But what his harshest critics never seemed willing to acknowledge was that Lee always, always wanted the city’s boom to benefit all of its residents. His passions—going all the way back to his activist roots at the Asian Law Caucus and his Mr. Fix-It days as the head of the Department of Public Works—revolved around strengthening infrastructure, improving public housing facilities, fixing worn-out streets, and spiffing up unfashionable and under-cared-for neighborhoods, from Chinatown to the Bayview. In a larger sense, he was a classic liberal in the finest San Francisco tradition, with a deep commitment to protecting the most vulnerable, including undocumented immigrants, for whom he fought fiercely, and service workers, for whom he delivered one of the highest minimum wages in the nation: $15 an hour, beginning this July. His efforts on behalf of the homeless, in particular his championing of the widely praised Navigation Centers, were unquestionable.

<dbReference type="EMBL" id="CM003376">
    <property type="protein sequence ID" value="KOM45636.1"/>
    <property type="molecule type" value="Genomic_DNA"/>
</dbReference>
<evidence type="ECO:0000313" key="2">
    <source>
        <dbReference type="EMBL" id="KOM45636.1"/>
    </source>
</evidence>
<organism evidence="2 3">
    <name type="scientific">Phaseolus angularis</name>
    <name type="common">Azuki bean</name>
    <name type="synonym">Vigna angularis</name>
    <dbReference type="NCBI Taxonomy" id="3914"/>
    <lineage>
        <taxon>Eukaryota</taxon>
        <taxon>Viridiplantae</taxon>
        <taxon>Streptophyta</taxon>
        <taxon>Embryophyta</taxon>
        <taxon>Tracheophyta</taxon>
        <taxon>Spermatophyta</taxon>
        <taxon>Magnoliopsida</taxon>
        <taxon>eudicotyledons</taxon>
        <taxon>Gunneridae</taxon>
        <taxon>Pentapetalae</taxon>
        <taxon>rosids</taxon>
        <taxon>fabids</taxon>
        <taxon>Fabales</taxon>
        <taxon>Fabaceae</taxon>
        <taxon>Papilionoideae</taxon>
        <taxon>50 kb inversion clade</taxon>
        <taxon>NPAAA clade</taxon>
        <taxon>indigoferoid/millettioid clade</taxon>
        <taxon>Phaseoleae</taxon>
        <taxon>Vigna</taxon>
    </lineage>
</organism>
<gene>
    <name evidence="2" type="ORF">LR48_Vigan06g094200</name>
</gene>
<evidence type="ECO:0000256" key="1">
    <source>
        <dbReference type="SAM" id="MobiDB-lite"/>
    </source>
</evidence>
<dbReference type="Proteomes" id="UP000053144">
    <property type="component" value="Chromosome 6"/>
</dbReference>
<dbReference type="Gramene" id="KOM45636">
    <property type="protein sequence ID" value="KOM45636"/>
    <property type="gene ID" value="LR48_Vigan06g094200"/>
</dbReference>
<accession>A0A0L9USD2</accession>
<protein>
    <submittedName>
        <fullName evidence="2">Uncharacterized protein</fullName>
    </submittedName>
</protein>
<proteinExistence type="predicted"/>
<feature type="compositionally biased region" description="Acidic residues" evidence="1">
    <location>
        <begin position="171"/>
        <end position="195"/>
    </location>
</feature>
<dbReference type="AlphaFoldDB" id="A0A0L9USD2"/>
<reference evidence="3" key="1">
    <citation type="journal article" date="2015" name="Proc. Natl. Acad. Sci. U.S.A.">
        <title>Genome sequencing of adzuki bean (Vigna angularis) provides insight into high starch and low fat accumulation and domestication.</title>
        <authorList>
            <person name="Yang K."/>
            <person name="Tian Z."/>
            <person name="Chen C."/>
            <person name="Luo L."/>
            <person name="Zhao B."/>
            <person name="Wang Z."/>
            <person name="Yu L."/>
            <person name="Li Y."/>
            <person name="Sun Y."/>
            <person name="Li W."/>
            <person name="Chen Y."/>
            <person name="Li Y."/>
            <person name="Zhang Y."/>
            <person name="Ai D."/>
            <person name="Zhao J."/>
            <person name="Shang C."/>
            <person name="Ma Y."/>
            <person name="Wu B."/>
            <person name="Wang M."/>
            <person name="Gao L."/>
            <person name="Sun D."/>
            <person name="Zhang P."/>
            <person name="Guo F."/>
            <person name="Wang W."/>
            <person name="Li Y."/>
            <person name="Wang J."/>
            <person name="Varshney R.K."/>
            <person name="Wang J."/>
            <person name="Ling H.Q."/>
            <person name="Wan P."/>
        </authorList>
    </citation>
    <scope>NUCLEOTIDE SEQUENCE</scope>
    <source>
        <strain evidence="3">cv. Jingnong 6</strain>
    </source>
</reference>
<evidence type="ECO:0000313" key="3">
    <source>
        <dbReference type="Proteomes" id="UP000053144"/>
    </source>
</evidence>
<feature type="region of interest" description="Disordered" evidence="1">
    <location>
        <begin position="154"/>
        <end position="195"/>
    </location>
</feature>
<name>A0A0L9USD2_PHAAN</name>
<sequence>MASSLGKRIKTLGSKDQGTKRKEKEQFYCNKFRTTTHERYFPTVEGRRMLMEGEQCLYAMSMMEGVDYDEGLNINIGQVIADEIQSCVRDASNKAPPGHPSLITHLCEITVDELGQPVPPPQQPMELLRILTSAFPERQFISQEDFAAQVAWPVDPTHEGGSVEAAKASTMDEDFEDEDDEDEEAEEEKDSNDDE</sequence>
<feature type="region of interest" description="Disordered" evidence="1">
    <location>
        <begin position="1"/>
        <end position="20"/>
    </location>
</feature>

These are the issues that spoke to him, and these are the efforts that fueled his days as mayor. Of course, it wasn’t enough. It never could have been. But Ed Lee tried. Ed Lee cared. And right up until the moment of his passing, Ed Lee worked for all of us.

 

 

Originally published in the January issue of San Francisco